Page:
Northern Bobwhite

I'or most of the year, this small quail is fairly unobtrusive, but in spring it makes its presence known with its loud "bobwhite" call, given from a low perch such as a stone or a tree stump. It is common in thickets, in shrubby countryside, and in open woodland. In spring, the birds feed in pairs or family parties, gathering into small (locks later in the year. They are seen walking or running on the ground, often venturing into open fields. If disturbed, they first crouch among bushes, then fly low from one patch of cover to another on whirring wings. They roost huddled together on the ground, facing outward so that all can take off and scatter if alarmed. They feed on seeds, shoots, leaves, and roots, with some insects and other small invertebrates.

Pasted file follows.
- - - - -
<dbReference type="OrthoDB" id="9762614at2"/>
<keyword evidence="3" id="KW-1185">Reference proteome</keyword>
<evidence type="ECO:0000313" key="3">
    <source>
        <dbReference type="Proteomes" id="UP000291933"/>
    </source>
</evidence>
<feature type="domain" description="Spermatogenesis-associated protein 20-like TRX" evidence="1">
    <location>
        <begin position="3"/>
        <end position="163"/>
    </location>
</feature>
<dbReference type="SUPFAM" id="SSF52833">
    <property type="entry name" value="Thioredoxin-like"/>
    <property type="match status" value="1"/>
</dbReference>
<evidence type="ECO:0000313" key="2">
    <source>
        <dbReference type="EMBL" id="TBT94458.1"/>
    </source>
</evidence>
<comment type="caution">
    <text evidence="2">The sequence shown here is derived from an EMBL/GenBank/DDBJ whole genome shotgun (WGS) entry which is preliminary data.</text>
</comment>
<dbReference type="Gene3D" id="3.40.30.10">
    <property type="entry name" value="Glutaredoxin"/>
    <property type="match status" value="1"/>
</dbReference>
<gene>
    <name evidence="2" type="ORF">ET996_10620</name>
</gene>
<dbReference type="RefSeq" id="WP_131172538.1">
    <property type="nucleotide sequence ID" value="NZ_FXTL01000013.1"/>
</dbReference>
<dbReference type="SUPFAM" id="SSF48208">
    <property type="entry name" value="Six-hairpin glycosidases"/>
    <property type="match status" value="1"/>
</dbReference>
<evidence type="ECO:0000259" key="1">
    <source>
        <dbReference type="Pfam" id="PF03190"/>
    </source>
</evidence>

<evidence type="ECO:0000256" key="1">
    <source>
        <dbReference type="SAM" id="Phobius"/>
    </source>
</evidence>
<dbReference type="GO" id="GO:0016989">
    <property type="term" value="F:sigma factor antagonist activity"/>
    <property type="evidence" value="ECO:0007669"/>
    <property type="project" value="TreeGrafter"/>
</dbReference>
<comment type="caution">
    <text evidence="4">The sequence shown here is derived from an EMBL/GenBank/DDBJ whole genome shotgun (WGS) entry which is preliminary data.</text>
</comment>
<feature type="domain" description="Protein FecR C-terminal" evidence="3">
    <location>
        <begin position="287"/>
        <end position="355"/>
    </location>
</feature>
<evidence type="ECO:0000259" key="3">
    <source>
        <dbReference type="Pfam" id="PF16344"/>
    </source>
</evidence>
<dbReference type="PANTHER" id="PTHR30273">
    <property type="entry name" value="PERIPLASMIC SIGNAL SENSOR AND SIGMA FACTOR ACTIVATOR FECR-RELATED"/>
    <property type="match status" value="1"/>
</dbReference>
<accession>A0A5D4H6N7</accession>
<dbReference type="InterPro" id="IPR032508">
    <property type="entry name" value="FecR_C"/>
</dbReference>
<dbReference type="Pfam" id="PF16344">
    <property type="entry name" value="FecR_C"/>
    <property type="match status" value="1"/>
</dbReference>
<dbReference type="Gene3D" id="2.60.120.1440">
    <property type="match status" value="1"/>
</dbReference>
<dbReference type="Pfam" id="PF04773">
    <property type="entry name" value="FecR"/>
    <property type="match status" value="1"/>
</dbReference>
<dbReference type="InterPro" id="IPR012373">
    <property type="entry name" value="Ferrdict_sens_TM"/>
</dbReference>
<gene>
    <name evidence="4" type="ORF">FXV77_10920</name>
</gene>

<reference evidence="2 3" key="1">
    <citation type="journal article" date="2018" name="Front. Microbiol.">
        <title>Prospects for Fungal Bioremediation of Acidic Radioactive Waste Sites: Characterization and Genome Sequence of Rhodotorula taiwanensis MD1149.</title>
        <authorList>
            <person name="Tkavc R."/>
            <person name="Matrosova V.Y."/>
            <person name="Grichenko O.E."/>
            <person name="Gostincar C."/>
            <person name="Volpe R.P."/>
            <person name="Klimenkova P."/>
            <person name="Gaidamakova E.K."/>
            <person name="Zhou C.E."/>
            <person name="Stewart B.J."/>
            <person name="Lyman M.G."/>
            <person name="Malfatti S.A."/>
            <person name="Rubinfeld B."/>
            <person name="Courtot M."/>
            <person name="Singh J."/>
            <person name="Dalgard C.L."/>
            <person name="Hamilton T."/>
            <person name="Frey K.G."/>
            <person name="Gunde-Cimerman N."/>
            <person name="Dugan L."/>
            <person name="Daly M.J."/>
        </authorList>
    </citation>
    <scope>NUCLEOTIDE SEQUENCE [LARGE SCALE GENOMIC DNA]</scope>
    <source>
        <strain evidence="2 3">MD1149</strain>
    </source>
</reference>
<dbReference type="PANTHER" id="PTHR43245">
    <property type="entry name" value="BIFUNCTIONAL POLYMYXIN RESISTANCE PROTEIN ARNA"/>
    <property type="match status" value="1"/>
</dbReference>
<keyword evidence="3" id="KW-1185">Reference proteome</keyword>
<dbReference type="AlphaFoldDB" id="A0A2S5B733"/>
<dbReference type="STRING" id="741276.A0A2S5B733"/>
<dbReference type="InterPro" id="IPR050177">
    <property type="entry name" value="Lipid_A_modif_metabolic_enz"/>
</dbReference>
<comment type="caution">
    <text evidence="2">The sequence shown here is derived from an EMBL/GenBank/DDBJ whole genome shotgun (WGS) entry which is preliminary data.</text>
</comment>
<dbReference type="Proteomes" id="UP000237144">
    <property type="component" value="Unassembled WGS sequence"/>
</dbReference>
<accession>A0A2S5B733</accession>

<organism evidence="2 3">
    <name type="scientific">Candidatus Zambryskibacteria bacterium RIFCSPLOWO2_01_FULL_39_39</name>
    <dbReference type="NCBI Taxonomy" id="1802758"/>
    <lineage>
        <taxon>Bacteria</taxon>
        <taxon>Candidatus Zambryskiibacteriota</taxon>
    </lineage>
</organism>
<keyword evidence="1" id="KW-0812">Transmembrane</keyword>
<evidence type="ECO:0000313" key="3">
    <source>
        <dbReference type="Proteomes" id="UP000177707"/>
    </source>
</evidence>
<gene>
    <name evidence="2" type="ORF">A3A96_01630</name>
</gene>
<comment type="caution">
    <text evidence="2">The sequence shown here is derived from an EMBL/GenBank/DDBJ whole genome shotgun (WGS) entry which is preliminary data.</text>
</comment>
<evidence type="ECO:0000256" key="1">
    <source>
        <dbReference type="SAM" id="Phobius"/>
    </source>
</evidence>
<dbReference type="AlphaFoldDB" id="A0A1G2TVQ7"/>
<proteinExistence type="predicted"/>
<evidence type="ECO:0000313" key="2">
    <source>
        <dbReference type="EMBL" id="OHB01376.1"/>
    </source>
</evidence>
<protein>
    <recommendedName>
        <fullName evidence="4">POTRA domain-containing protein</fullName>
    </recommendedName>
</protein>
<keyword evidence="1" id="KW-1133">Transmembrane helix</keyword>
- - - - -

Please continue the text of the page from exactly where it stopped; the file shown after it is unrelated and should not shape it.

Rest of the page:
• NliST A shallow hollow in the ground, lined with dead vegetation, often in a relatively open site, such as a meadow.

• DISTRIBUTION Erom E. USA to Mexico. Introduced in other countries, ^L with relatively small local populations of escaped birds.

white-flecked underside

Plumage Scxcs d||T<;r

Habitat ^

Migration Non.migrant

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